• Is reliant on others financially as the result of gambling
  • Is restless or excessively irritable when attempting to control or abstain from gambling
  • Need to use increasing amounts of money in order to achieve the desired level of excitement
  • Regularly attempts to ‘get even’ by returning to gamble after losing large quantities of money
  • Regularly preoccupied with gambling
  • Repeated unsuccessful attempts made to control, reduce, or abstain from gambling
  • Seeks out gambling in order to cope with feelings of distress [9]

According to the DSM-5, the severity of the disorder can be measured by how many of these symptoms are shown. For example, someone who shows 7 or 8 of these symptoms has a severe gambling disorder, whereas someone who only shows 4 has a relatively mild gambling disorder.

The DSM-5 adds that a common feature of gambling disorder is the pattern of ‘chasing one’s losses’ . This involves gambling more in order to make up for money lost during previous sessions. Lying to family members about the extent of one’s gambling problem is also a common feature.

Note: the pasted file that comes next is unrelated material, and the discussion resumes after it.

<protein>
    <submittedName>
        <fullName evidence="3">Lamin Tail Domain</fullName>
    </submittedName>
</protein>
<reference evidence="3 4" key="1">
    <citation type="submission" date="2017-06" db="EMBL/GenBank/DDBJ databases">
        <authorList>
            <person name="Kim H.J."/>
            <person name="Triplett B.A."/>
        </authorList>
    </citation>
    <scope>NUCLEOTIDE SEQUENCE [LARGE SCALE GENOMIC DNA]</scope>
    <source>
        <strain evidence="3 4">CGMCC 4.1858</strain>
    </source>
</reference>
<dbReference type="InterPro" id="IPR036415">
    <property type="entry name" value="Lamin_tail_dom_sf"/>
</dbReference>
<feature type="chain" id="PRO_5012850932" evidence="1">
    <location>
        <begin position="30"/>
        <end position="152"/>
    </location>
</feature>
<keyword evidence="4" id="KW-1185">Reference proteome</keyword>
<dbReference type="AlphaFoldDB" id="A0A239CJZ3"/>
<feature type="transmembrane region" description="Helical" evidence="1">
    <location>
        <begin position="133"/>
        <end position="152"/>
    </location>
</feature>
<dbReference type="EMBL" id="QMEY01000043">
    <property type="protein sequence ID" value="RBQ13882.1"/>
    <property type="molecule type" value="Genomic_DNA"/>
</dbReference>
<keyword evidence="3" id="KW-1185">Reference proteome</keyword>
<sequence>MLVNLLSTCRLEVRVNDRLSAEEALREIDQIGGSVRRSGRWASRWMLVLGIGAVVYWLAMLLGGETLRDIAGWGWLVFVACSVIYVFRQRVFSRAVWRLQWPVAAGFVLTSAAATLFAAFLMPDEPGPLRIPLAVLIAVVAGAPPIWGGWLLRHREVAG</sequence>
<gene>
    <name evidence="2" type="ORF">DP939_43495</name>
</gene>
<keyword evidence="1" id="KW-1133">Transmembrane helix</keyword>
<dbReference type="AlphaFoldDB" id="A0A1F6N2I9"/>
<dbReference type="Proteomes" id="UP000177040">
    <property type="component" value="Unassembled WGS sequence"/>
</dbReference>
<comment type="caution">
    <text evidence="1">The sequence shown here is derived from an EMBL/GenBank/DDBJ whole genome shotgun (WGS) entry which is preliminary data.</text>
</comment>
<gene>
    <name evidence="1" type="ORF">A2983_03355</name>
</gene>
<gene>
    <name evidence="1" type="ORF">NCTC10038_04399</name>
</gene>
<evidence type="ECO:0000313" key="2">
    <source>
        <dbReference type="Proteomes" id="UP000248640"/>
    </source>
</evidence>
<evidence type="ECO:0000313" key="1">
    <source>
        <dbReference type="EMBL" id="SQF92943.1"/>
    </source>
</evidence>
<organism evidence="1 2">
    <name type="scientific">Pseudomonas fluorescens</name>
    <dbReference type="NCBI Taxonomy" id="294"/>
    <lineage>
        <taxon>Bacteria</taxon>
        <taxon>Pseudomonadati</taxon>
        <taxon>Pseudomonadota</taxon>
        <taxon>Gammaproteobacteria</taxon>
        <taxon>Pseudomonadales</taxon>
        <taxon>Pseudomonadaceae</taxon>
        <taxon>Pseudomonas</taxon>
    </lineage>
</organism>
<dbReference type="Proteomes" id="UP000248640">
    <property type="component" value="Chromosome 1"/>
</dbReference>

Gambling is also associated with certain mental distortions. Those suffering from gambling disorders may exhibit superstitions, denial, overconfidence and more.

They may also suffer from suicidal thoughts. Up to 50% of gambling addicts in treatment report having suicidal ideation. 17% have attempted suicide.

Gambling disorder often comes about during the teenage years or as a young adult. It can begin with something as small as a scratch card. It develops over a long period, although this tends to be shorter in females.

Some gamble regularly, others tend to have gambling episodes. Gambling problems often go away for long periods. Some people with gambling disorder mistake these periods of remission for having been cured of their problem completely.

They may begin engaging in small amounts of gambling, thinking that they can do so without becoming addicted. This is often how gambling disorder returns.

Generally speaking, gambling disorders are more common in males. It is also more common among younger and middle-aged people than older people.

Finally, gambling is often accompanied by poor physical health. This includes general ill-health and specific conditions such as tachycardia, which are more common in the gambling population. Mental health conditions such as depression and anxiety are also common.

Comorbidity

Another issue with behavioural and substance use disorders is the high rates of comorbidity. Comorbidity refers to the presence of more than one disorder, for example, gambling disorder and alcohol use disorder. High rates of comorbidity have been found between gambling and substance use disorders. [11]